Telegraph Sounder Magnets

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Description (Brief)
Telegraph sounders convert electrical pulses into audible sounds and are used to receive Morse code messages. The message travels as a series of electrical pulses through a wire. Short pulses make a dot, slightly longer pulses make a dash. The sequence of dots and dashes represent letters and numbers. The pulses energize the sounder’s electromagnets which move a lever-arm. The arm makes a loud “click” when it strikes a crossbar and the operator translates the pattern of sounds into the original language. This is a patent model for an early form of sound amplifier. The patent covers the addition of a rod attached to the anvil on the electromagnet and connected to the ends of the wooden box. When the lever strikes the anvil, the vibration is also transmitted through the rod to the box boosting the sound.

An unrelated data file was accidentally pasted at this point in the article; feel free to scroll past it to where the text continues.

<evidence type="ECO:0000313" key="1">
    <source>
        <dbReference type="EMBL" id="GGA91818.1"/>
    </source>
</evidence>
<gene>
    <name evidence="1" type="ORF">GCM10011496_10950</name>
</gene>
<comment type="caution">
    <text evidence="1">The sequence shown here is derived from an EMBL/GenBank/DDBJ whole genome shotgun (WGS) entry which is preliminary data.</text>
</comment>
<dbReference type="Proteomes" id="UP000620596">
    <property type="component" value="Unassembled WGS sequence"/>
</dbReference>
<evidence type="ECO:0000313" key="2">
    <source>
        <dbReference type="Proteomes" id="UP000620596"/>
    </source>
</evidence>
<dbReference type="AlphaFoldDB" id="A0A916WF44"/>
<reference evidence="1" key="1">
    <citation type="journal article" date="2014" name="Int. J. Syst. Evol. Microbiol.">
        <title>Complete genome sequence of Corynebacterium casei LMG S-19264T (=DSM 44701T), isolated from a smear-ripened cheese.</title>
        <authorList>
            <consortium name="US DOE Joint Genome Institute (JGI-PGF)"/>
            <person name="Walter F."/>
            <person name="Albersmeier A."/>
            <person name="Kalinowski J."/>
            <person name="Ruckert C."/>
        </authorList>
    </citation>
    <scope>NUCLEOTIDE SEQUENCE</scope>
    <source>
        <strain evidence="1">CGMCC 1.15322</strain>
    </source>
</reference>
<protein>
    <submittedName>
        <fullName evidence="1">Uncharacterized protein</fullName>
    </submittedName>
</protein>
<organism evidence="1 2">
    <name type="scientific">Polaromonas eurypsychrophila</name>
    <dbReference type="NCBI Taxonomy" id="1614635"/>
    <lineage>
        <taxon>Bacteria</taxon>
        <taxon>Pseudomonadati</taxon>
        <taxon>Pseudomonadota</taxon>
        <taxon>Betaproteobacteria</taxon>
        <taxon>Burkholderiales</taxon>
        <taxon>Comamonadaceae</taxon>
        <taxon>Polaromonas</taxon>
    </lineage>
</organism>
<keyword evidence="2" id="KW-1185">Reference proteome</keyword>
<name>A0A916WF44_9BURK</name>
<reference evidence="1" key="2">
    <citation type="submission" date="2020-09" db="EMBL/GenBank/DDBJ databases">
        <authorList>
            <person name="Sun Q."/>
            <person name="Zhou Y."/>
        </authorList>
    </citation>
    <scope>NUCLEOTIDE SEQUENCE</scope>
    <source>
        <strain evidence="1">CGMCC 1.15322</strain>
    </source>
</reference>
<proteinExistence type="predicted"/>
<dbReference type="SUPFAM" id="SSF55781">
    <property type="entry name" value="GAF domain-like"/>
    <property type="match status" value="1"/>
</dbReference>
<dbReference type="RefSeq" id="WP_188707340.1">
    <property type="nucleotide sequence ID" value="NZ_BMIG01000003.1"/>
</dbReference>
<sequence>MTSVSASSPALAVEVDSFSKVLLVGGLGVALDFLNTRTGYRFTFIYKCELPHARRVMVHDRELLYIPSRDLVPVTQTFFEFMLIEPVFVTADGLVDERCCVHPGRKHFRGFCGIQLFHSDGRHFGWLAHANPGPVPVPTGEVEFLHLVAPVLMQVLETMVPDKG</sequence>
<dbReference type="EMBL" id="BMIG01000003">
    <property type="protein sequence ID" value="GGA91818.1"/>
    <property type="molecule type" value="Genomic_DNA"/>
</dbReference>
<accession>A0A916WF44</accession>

Location
Currently not on view
date made
1865
maker
Clark, James J.
Splitdorf, Henry
Physical Description
wood (overall material)
metal (overall material)
cloth (overall material)
Measurements
overall: 4 1/4 in x 9 3/4 in x 5 1/2 in; 10.795 cm x 24.765 cm x 13.97 cm
ID Number
EM.308900
catalog number
308900
accession number
89797
patent number
49857
See more items in
Work and Industry: Electricity
Communications
Telegraph Sounders
Data Source
National Museum of American History, Kenneth E. Behring Center

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